Updated May. 14, 2014 00:34
Last year, Russia provided North Korea with its oil, which was a 60 percent increase from the previous year. This took place at a time when the international community step up sanctions on North Korea in the wake of its third nuclear test. Analysts say that the Kim Jong Un regime is trying to get closer to Russia to reduce the country`s dependence on China.
According to the Federal Customs Service of Russia and KOTRA (Korea Trade-Investment Promotion Agency) Moscow office on Tuesday, Russia exported 36.89 million U.S. dollar-worth oil to North Korea last year. This is a 58.5 percent increase from 23.28 million dollars in 2012. As a result, Russias oil exports to North Korea are now similar to those before its second nuclear test on May 25, 2009 (41.61 million dollars in 2008).
Although Moscow decreased oil exports to North Korea by 56.7 percent year on year in 2007 following the North`s first nuclear test on Oct. 9, 2006, it recovered them back in 2009. While the oil export volume significantly decreased in 2012, Moscow increased it again last year when Pyongyang conducted its third nuclear test.
With Russias increased oil exports to North Korea, its total export volume to North Korea of last year jumped 48.6 percent year-on-year. Meanwhile, North Koreas exports to Russia shrank by 29.9 percent from 11 million dollars to 7.71 million dollars over the same period.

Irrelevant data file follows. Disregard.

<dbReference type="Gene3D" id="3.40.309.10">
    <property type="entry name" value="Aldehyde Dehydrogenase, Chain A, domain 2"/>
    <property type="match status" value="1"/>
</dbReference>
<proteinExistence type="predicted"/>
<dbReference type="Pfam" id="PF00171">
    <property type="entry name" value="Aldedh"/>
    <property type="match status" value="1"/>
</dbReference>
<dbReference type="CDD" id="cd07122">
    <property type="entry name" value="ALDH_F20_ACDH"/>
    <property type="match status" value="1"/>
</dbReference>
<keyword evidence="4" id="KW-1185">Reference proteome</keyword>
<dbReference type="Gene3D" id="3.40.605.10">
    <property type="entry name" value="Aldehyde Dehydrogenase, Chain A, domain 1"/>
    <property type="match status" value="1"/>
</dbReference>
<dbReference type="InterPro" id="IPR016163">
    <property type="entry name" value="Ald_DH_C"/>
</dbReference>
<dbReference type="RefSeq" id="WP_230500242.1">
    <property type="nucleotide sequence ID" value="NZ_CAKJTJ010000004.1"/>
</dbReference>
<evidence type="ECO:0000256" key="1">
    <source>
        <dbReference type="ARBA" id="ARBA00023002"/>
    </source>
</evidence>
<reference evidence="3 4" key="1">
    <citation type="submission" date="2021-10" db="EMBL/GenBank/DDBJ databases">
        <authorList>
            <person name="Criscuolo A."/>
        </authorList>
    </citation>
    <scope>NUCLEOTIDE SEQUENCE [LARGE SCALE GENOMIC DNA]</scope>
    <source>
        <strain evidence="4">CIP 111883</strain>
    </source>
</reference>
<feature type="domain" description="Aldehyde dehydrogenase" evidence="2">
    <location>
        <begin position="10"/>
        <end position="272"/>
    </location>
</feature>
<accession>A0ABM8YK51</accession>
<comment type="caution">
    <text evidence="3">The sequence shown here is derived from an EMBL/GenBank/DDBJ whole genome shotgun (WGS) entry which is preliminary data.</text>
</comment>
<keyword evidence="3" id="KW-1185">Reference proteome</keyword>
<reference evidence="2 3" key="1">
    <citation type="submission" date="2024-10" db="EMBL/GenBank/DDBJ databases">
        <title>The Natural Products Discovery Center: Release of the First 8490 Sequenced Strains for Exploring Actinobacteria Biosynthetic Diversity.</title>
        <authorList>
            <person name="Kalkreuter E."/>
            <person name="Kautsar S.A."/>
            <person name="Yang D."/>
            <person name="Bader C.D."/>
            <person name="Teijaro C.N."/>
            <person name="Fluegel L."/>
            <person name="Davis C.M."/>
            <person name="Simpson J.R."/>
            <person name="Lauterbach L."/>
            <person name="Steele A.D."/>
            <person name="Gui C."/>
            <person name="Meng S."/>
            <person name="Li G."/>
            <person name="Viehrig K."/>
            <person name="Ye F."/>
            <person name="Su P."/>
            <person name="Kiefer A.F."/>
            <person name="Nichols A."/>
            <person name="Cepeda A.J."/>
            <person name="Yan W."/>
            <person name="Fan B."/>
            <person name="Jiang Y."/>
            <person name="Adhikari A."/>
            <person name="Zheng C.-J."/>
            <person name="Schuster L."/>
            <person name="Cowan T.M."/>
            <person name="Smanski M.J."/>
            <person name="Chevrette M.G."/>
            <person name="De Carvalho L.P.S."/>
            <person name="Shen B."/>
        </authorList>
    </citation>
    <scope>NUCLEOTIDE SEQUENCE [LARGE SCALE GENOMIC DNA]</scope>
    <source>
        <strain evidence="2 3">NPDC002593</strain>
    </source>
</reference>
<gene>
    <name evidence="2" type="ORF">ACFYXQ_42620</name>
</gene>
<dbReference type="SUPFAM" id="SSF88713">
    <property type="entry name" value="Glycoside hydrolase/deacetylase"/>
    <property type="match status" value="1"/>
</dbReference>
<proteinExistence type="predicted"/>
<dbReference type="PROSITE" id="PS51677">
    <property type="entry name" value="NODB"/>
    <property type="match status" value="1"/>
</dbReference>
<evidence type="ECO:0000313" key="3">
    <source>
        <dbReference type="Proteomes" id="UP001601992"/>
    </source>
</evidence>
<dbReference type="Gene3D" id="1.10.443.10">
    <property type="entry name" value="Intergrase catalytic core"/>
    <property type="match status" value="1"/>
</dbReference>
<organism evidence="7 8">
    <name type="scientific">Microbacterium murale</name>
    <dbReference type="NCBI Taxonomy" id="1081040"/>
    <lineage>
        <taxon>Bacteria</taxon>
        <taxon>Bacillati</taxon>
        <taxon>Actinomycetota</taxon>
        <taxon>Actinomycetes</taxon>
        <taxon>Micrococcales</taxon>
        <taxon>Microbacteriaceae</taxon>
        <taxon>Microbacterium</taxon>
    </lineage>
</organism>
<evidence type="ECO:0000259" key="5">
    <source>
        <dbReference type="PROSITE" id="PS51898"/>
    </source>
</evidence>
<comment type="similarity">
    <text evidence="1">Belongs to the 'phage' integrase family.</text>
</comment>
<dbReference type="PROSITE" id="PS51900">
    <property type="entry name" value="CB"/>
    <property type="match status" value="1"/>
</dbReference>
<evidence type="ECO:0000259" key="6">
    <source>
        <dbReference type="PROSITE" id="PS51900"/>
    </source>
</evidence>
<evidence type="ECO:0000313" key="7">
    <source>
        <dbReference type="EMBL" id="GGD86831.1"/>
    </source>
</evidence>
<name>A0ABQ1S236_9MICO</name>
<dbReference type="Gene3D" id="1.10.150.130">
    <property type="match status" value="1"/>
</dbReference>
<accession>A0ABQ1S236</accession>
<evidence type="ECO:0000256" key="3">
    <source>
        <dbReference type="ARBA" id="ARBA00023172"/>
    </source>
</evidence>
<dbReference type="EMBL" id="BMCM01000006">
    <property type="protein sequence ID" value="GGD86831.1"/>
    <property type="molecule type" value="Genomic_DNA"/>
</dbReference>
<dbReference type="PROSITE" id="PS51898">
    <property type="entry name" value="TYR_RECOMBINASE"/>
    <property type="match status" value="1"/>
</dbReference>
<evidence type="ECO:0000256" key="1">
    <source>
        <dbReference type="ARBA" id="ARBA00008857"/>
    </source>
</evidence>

Whereas North Korea increased its exports to China by 17.2 percent, which accounts for around 90 percent of its foreign trade, its imports from China increased only by 5.4 percent. This shows a change in North Koreas trade with China and Russia, its biggest and second biggest trading partners, respectively. A North Korea source in Beijing said, Pyongyang seems to diversify its import locations. It is noteworthy that the country tries to strengthen the relationship with Russia, in particular.
Many analysts say that Pyongyang is looking to Moscow since Beijing is increasing pressure on Pyongyang by prioritizing denuclearization in its policy on the Korean Peninsula. It can be interpreted that North Korea seems to go back to the policy of dealing Russia and China equally.
Russia is also paying attention to North Korea as a foothold in the Asia Pacific region, which would allow the North to keep Japan and China in check and realize its Look East Policy. Russias recent write-off of 10 billion-dollar debt owed by North Korea and Russian Deputy Prime Minister Yuri Trutnevs visit to Pyongyang seem to be part of these efforts. Another evidence is that the North`s only international route is open to a diesel ship shuttling between Russia and Najin Port of North Korea, and the two countries are initiating a railroad project between the North Korean port and Russian town of Khasan.
However, many observers say that Pyongyang cannot get closer to Russia than to China, which is the regimes economic lifeline. Other sources say, "Chinese regions bordering North Korea such as Liaoning Province and Jilin Province have large trade volume and industrial bases, but Russias Far East does not. Nonetheless, Pyongyang tries to strengthen ties with Moscow to keep China in check.